Finance Minister Moscovici stresses need for credible policy to boost confidence.

He argued that “member States have to take responsibility” with respect to fiscal policy and support mechanism, and that the implementation of the right policies was necessary to increase credibility. With respect to some long-term structural reforms of the French economy, he noted that the “financing of the welfare cannot rely on labour taxes only”, indicating that there would be progress “in the coming year”. The Government is mulling some changes in the financing of social security spending by widening the tax base in order to reduce the burden on payroll taxes and make some strides towards boosting firms’ competitiveness. The deadline set by President Hollande for a decision on this issue is the first quarter of 2013.

Budget deficit - French PM preaches fiscal orthodoxy

French Prime Minister Jean-Marc Ayrault stressed on Wednesday that his Government’s priority is to restore stability to Europe, pledging to stick to its EU budget deficit targets. On thursday morning, INSEE revealed that economic sentiment in France has remained unchanged at 87 in August, its lowest level since September 2009.

Speaking at the MEDEF employers’ group conference, Mr Ayrault indicated that the Government would implement spending restraint in order to bring the budget deficit down to 3% of GDP in 2013, a strategy that would reinforce “France’s financial credibility” and would be beneficial to companies. He argued that spending discipline would be a key part of the budget and that meeting announced targets was critical for sovereignty.

On the topic of European integration and cooperation with Germany, Ayrault remarked that pressing ahead with the former was “indispensable”, and that “the Franco-German couple is more necessary than ever.” He also called on a rapid implementation of the banking union and joint banking supervision. The Government also indicated on Wednesday that parliament will convene for a special session on the 10th of September, two weeks earlier than planned, to examine the 150,000 “jobs for the future” programme that will offer mainly public sector contracts to poorly qualified youngsters at a cost of €2 billion this year and next.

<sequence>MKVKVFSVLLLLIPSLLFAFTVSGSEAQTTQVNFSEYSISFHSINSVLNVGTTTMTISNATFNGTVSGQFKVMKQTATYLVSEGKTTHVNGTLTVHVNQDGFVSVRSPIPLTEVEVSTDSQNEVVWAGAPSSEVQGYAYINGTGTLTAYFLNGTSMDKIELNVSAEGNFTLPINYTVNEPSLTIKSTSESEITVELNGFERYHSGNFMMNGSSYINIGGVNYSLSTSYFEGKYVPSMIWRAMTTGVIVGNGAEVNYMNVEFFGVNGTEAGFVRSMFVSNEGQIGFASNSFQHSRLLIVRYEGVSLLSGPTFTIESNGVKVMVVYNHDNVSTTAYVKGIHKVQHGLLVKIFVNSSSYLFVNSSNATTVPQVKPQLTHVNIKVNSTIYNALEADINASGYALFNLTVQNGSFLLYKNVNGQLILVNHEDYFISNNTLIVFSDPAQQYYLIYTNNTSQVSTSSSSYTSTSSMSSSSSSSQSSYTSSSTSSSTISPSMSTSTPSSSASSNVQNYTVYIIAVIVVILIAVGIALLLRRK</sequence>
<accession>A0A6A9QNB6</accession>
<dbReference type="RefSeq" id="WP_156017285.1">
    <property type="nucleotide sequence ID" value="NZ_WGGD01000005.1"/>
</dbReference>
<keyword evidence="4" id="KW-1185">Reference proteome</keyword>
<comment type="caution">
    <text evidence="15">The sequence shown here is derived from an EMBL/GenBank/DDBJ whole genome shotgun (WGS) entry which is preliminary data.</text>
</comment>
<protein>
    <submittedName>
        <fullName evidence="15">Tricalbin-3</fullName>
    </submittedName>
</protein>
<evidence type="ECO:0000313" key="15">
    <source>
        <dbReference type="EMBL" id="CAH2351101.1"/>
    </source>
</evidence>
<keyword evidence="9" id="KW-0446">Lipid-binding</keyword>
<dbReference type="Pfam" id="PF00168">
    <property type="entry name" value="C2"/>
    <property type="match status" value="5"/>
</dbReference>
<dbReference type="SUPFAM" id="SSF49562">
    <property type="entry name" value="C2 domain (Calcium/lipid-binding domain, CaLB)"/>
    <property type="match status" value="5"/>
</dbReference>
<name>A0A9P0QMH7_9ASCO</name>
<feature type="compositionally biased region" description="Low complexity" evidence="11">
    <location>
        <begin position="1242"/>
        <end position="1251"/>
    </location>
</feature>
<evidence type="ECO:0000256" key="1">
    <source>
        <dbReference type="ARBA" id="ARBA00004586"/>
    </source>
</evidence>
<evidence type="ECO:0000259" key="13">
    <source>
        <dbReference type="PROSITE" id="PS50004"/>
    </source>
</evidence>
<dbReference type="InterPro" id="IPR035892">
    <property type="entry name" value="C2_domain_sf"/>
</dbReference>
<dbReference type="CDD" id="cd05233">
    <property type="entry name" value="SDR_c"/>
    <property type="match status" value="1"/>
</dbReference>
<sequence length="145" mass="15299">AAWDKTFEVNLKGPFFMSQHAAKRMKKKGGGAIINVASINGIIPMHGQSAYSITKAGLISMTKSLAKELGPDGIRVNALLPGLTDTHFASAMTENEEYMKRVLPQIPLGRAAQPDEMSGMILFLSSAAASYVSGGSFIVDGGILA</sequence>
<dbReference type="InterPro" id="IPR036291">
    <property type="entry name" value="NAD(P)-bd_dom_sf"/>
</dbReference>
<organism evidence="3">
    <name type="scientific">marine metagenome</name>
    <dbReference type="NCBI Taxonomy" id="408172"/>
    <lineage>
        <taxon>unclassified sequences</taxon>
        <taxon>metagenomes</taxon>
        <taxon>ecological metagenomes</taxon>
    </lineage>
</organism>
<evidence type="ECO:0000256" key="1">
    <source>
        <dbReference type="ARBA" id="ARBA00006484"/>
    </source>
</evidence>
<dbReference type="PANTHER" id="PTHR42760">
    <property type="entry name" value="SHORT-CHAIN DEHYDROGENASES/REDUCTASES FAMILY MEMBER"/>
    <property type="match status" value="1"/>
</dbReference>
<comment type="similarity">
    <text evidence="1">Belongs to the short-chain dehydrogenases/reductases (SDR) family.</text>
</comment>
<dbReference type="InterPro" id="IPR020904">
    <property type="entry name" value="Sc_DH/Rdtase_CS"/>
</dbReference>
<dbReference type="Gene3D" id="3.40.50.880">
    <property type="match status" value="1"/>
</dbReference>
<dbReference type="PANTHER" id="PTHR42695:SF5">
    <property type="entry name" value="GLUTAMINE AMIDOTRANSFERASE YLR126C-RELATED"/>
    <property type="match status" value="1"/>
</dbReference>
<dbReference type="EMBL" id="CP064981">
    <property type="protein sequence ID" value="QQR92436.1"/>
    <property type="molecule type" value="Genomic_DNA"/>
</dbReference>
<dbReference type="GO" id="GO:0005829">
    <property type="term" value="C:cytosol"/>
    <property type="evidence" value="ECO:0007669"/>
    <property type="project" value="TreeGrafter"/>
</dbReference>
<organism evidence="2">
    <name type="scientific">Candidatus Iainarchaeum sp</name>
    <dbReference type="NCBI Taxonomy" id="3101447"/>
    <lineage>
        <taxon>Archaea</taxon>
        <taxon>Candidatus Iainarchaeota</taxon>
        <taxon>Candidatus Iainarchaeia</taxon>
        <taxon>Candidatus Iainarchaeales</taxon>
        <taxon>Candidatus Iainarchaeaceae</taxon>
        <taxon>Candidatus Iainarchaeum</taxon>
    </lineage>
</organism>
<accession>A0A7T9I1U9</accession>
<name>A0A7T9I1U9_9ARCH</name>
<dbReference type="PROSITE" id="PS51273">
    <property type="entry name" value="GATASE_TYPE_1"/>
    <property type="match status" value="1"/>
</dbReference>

GDP forecast for 2013 likely to be reduced

French Finance Minister Pierre Moscovici announced that France’s budget deficit would be below 3% of GDP in 2013, but did not make any references to the GDP growth forecast other than it would be “solid and realistic”. Le Monde wrote that the government could perhaps reduce slightly its 1.2% GDP forecast for 2013 versus the IMF’s 0.8% and 0.5% for the consensus. PM Jean-Marc Ayrault declined to repeat the 1.2% 2013 GDP growth forecast when speaking on French TV on Monday evening, but remarked that it “may be necessary to reduce that a bit”.

Given the weakness of GDP growth in the past few quarters, some downward revision to the 2013 GDP forecast seems very likely. With unemployment reported to have increased by 41,300 or 1.4% in July to just short of 3 million, its highest level in 13 years, the labour market picture does not seem consistent with such a level of growth.

Conclusion

President Hollande appears to be struggling to convince voters about his ability to solve the crisis, with an IPSOS poll which reports that the President’s popularity declined by 11 points in August to 45%. With the 2013 budget less than a month away, the Government is trying hard to convince the public and investors that meeting the 3% budget deficit target is both necessary and desirable. Despite the Government’s best efforts, it is likely that this objective will be missed unless confidence recovers significantly into year-end.